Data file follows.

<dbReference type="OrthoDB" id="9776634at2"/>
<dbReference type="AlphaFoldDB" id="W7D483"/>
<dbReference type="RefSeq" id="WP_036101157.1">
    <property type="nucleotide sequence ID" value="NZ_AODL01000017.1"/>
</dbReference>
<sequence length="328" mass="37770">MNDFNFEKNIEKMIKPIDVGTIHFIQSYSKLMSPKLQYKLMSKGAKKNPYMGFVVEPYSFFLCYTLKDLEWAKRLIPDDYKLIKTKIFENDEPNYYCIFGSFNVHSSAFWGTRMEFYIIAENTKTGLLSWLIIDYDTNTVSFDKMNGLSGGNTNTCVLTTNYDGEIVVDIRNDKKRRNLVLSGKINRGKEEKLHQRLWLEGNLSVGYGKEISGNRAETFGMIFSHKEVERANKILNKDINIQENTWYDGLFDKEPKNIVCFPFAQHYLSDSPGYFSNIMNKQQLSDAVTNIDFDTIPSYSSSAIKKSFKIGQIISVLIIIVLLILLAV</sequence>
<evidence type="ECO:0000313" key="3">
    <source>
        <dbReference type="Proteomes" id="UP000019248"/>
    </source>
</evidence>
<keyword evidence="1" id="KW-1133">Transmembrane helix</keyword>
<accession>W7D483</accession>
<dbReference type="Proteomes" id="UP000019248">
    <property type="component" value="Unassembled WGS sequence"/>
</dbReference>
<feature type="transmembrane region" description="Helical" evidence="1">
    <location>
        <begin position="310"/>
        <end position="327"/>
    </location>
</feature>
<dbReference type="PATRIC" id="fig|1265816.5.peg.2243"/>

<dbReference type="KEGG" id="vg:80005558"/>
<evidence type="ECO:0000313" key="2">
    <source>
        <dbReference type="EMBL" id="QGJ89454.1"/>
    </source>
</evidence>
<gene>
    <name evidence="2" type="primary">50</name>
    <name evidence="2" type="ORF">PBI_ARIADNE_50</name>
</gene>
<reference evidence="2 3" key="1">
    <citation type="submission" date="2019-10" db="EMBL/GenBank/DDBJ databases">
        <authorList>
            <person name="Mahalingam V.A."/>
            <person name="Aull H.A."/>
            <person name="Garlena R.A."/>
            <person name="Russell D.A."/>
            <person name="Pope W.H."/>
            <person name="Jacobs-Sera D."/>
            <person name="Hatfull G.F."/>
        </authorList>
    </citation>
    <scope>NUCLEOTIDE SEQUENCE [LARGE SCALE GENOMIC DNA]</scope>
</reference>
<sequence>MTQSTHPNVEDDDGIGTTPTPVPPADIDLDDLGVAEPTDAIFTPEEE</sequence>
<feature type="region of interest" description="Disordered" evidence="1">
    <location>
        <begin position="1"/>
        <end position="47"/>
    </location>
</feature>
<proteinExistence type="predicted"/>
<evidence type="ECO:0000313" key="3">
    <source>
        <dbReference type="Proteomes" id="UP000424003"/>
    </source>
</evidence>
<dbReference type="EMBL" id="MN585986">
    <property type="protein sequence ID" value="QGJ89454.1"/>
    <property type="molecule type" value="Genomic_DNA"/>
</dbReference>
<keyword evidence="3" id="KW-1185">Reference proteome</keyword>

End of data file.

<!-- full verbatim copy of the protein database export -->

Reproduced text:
<dbReference type="OrthoDB" id="9776634at2"/>
<dbReference type="AlphaFoldDB" id="W7D483"/>
<dbReference type="RefSeq" id="WP_036101157.1">
    <property type="nucleotide sequence ID" value="NZ_AODL01000017.1"/>
</dbReference>
<sequence length="328" mass="37770">MNDFNFEKNIEKMIKPIDVGTIHFIQSYSKLMSPKLQYKLMSKGAKKNPYMGFVVEPYSFFLCYTLKDLEWAKRLIPDDYKLIKTKIFENDEPNYYCIFGSFNVHSSAFWGTRMEFYIIAENTKTGLLSWLIIDYDTNTVSFDKMNGLSGGNTNTCVLTTNYDGEIVVDIRNDKKRRNLVLSGKINRGKEEKLHQRLWLEGNLSVGYGKEISGNRAETFGMIFSHKEVERANKILNKDINIQENTWYDGLFDKEPKNIVCFPFAQHYLSDSPGYFSNIMNKQQLSDAVTNIDFDTIPSYSSSAIKKSFKIGQIISVLIIIVLLILLAV</sequence>
<evidence type="ECO:0000313" key="3">
    <source>
        <dbReference type="Proteomes" id="UP000019248"/>
    </source>
</evidence>
<keyword evidence="1" id="KW-1133">Transmembrane helix</keyword>
<accession>W7D483</accession>
<dbReference type="Proteomes" id="UP000019248">
    <property type="component" value="Unassembled WGS sequence"/>
</dbReference>
<feature type="transmembrane region" description="Helical" evidence="1">
    <location>
        <begin position="310"/>
        <end position="327"/>
    </location>
</feature>
<dbReference type="PATRIC" id="fig|1265816.5.peg.2243"/>

<dbReference type="KEGG" id="vg:80005558"/>
<evidence type="ECO:0000313" key="2">
    <source>
        <dbReference type="EMBL" id="QGJ89454.1"/>
    </source>
</evidence>
<gene>
    <name evidence="2" type="primary">50</name>
    <name evidence="2" type="ORF">PBI_ARIADNE_50</name>
</gene>
<reference evidence="2 3" key="1">
    <citation type="submission" date="2019-10" db="EMBL/GenBank/DDBJ databases">
        <authorList>
            <person name="Mahalingam V.A."/>
            <person name="Aull H.A."/>
            <person name="Garlena R.A."/>
            <person name="Russell D.A."/>
            <person name="Pope W.H."/>
            <person name="Jacobs-Sera D."/>
            <person name="Hatfull G.F."/>
        </authorList>
    </citation>
    <scope>NUCLEOTIDE SEQUENCE [LARGE SCALE GENOMIC DNA]</scope>
</reference>
<sequence>MTQSTHPNVEDDDGIGTTPTPVPPADIDLDDLGVAEPTDAIFTPEEE</sequence>
<feature type="region of interest" description="Disordered" evidence="1">
    <location>
        <begin position="1"/>
        <end position="47"/>
    </location>
</feature>
<proteinExistence type="predicted"/>
<evidence type="ECO:0000313" key="3">
    <source>
        <dbReference type="Proteomes" id="UP000424003"/>
    </source>
</evidence>
<dbReference type="EMBL" id="MN585986">
    <property type="protein sequence ID" value="QGJ89454.1"/>
    <property type="molecule type" value="Genomic_DNA"/>
</dbReference>
<keyword evidence="3" id="KW-1185">Reference proteome</keyword>